Manchester United say the coronavirus pandemic has cost them an initial £28m – and expect the final figure to be far higher.
United revealed their third-quarter results to 31 March on Thursday.
Chief financial officer Cliff Baty said they are set to hand back £20m in TV revenue to broadcasters even if the Premier League season is completed.
United lost an additional £8m over the final three weeks of March, when they had three matches postponed.
A total of 11 United matches have been postponed because of the pandemic.
Speaking in a conference call after the latest financial results were released, Baty explained that Premier League television broadcasters would get £20m back from the club because of changes in dates and kick-off times resulting from the pandemic.
With games called off – including matches in the Europa League and FA Cup – Baty said that sponsorship revenues had “contracted”, and that retail sales had been “impacted” with the club store at Old Trafford still closed.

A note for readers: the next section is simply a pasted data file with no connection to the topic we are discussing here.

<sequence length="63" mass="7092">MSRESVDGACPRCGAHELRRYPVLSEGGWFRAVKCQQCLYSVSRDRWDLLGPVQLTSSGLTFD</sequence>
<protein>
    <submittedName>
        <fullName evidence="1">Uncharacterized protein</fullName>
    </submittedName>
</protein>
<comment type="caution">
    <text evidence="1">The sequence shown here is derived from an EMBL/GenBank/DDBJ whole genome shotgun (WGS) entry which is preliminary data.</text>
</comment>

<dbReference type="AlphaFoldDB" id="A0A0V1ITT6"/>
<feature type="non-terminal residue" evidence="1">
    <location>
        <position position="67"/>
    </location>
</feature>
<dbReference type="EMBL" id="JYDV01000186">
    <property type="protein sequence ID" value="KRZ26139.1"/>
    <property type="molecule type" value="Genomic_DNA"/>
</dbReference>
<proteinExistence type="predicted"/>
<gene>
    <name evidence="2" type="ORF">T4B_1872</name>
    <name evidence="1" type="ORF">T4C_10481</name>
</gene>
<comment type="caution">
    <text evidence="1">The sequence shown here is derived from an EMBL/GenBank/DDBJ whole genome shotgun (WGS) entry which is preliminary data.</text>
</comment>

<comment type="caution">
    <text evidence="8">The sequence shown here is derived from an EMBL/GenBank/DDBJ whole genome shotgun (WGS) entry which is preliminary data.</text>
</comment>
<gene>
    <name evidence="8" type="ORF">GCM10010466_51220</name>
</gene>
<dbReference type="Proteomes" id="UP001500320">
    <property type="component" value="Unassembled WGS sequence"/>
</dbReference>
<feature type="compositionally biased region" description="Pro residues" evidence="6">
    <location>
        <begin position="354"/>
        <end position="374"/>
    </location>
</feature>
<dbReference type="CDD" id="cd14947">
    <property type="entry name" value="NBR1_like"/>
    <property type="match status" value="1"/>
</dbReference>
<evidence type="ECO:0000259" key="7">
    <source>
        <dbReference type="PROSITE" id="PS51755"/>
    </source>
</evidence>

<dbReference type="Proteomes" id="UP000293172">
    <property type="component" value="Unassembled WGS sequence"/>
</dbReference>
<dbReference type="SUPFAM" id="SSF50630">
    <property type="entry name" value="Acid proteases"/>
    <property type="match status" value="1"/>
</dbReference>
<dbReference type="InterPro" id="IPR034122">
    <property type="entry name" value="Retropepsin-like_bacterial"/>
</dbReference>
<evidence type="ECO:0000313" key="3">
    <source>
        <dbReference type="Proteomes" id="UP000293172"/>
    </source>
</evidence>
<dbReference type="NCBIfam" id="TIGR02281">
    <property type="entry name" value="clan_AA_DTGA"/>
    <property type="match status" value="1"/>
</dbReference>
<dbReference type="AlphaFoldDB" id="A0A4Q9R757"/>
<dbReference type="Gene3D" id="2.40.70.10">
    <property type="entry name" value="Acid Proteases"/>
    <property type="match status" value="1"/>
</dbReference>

He added that matchday revenues were “significantly impacted”, with an acceptance games will be played behind closed doors for the foreseeable future.
Postponement of Tottenham game ‘cost £4m’
United have refused to put a figure on what the anticipated overall financial cost of the pandemic will be ultimately – but executive vice-chairman Ed Woodward said the major burden would fall in the current quarter, which runs to 30 June.
“Our third-quarter results reflect a partial impact that the pandemic has had on the club but the greater impact will be in the current quarter and likely beyond,” said Woodward.
Revenues for the quarter fell by 18.7% to £123.7m. The club’s debt rose by £124.4m to £429.1m following a fluctuation of the exchange rate.
Baty said the postponement of the Premier League trip to Tottenham on 15 March cost United £4m alone.
“These are unprecedented times and we must recognise that this crisis will not disappear overnight,” said Woodward.
“However, our club is built on a solid foundation. We remain firmly optimistic about the long-term prospects for the club once we have worked our way through what is undoubtedly one of the most extraordinary and testing periods in the 142-year history of Manchester United.”
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